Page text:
The shocking difference is the time-scale. The absorption to full took place over 50hrs and the desorption still has ~8% solvent remaining after
**200**hrs. What's going on?

Imagine the absorption as filling the polymer via a tap (faucet). At the outer surface the polymer is fully swollen so the tap is fully open; solvent diffuses in at 2.5 10^{-7}cm²/s. But by definition, in desorption, the concentration at the surface is zero, so the diffusion coefficient is the low-concentration values of 10^{-8}cm²/s. So the tap is shut rather tightly against solvent leaving the polymer.

This means that it can be
*very* hard to remove residual solvent from a polymer. Abbott is still embarrassed to remember how he shipped a pack of perfectly solvent-free product to an Asian customer only to receive an angry complaint that it was full of smelly solvent. Yes, to the human nose it was "solvent free" at the time of shipping, but in a sealed pack the residue deep inside (see the bottom-left graph) was able to come out slowly during transport. Who was able to explain this phenomenon to Abbott? Yes, it was Hansen.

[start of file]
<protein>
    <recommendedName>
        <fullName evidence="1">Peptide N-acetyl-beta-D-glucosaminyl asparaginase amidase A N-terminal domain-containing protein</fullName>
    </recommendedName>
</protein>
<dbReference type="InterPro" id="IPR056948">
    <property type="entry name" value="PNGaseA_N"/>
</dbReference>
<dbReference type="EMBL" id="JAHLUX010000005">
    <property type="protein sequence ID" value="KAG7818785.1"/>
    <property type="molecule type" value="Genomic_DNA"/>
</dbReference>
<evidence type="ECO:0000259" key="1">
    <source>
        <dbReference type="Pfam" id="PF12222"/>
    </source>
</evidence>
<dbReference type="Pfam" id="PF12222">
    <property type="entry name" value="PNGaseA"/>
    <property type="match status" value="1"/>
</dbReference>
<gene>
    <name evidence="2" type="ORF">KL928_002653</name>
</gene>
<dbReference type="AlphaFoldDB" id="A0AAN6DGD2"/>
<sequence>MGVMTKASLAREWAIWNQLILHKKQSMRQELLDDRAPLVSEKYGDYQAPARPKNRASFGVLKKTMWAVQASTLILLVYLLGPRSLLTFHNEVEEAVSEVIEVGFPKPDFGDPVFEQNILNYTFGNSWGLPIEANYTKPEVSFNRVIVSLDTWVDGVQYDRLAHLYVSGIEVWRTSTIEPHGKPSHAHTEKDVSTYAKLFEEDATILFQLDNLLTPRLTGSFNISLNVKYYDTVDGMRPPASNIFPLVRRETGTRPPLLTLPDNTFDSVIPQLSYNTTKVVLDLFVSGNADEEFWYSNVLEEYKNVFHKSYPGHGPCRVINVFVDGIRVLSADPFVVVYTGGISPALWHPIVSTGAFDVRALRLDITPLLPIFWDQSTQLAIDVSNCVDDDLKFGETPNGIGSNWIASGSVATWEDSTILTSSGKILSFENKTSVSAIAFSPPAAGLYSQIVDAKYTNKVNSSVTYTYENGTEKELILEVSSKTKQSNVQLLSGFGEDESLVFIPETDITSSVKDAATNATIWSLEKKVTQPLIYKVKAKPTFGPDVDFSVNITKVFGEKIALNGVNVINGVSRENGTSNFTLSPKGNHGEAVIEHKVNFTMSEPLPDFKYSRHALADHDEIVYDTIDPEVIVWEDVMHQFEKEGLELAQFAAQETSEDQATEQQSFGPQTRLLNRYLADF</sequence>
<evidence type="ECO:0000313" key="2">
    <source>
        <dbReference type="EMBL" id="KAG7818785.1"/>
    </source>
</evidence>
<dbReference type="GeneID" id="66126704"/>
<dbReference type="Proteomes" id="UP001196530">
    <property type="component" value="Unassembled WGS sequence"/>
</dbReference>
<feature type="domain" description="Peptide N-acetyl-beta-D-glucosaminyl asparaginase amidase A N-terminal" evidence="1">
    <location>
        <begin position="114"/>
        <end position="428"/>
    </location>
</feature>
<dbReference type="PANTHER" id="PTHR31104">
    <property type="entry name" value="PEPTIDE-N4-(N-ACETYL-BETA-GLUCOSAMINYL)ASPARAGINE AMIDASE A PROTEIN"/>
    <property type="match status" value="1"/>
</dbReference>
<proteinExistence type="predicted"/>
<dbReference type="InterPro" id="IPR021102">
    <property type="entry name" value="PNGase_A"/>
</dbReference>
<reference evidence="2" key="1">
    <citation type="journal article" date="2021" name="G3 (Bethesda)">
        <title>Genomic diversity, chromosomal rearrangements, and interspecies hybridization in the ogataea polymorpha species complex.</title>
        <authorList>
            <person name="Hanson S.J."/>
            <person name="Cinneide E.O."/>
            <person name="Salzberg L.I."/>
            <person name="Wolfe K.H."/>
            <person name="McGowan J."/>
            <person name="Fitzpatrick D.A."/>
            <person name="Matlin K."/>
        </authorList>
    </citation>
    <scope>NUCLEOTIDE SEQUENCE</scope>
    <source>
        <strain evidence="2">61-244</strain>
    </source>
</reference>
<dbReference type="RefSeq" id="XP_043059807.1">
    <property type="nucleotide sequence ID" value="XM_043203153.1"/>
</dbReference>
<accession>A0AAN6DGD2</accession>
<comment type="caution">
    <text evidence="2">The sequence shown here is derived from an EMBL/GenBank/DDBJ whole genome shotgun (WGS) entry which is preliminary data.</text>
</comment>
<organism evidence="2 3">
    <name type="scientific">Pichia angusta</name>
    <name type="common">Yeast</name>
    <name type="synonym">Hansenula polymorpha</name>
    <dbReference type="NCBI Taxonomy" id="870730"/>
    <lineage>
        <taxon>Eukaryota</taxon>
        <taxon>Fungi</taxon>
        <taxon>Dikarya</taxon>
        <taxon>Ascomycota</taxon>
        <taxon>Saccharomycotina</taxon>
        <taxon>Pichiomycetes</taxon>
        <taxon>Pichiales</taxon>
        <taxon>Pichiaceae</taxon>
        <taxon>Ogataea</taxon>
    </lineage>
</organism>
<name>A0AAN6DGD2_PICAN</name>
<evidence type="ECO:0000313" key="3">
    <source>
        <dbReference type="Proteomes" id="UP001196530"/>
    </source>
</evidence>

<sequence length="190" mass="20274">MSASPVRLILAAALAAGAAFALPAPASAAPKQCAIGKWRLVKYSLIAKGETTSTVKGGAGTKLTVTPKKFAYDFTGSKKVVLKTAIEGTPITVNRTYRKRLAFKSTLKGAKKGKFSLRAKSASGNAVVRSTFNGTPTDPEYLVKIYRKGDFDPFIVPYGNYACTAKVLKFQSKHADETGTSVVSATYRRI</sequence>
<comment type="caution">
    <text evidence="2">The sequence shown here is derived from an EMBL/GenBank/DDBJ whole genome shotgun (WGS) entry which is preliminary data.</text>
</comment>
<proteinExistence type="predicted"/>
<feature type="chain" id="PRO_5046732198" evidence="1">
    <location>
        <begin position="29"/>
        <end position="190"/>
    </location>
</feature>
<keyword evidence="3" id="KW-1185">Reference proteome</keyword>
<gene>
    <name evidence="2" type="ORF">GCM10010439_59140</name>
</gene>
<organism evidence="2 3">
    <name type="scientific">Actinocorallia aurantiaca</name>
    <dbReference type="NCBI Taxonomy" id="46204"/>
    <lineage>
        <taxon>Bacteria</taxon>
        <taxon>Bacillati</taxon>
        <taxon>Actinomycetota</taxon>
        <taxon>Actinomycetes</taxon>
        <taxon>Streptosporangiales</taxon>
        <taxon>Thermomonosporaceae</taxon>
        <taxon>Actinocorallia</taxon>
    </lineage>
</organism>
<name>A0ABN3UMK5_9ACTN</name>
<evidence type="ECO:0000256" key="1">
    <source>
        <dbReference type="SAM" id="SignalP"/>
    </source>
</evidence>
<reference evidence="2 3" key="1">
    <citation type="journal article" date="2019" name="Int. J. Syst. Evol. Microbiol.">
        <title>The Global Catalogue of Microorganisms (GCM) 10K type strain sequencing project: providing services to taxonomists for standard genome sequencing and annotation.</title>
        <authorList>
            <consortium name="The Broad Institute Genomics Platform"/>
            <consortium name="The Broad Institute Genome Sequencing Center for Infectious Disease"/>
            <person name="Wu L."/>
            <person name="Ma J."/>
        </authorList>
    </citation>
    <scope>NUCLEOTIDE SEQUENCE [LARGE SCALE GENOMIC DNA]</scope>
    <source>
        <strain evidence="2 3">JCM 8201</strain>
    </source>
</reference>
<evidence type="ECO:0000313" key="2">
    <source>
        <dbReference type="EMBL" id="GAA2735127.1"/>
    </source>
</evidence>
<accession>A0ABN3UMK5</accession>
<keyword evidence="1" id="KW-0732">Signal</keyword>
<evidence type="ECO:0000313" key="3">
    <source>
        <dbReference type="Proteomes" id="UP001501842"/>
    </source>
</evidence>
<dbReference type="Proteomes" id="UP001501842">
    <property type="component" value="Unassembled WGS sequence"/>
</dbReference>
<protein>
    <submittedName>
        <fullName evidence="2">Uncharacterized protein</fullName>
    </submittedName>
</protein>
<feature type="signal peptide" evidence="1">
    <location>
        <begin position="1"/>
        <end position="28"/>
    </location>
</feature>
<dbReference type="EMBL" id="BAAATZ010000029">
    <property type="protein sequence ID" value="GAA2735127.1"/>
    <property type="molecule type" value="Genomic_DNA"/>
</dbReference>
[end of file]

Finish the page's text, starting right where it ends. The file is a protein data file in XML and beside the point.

## Surface Resistance

The sigmoidal shape of the absorption curve (which, again, matches Crank) with respect to square root time has created much confusion. In more realistic cases where the diffusion coefficient is concentration-dependent (not included in Crank) the curve can be linear in time and is given all sorts of names such as Case II, and many bizarre explanations are offered. But the reality is simple. For whatever reason, the surface limits the rate at which solvent molecules can enter the polymer. Following the analogy above, the surface is providing its own independent tap to control the flow. The modeller uses the B value, the ratio of diffusion resistance to surface resistance which, when less than 1 (in this case it is 0.1) hands control over to surface resistance. The mis-assignment of surface resistance to other causes is discussed in more detail in articles available from the Downloads section.

Maybe you will never encounter surface resistance in your own diffusion-related work. The point of showing it here is to emphasise that HSPiP's diffusion modeller is both powerful and precise, using the authority of Crank as evidence.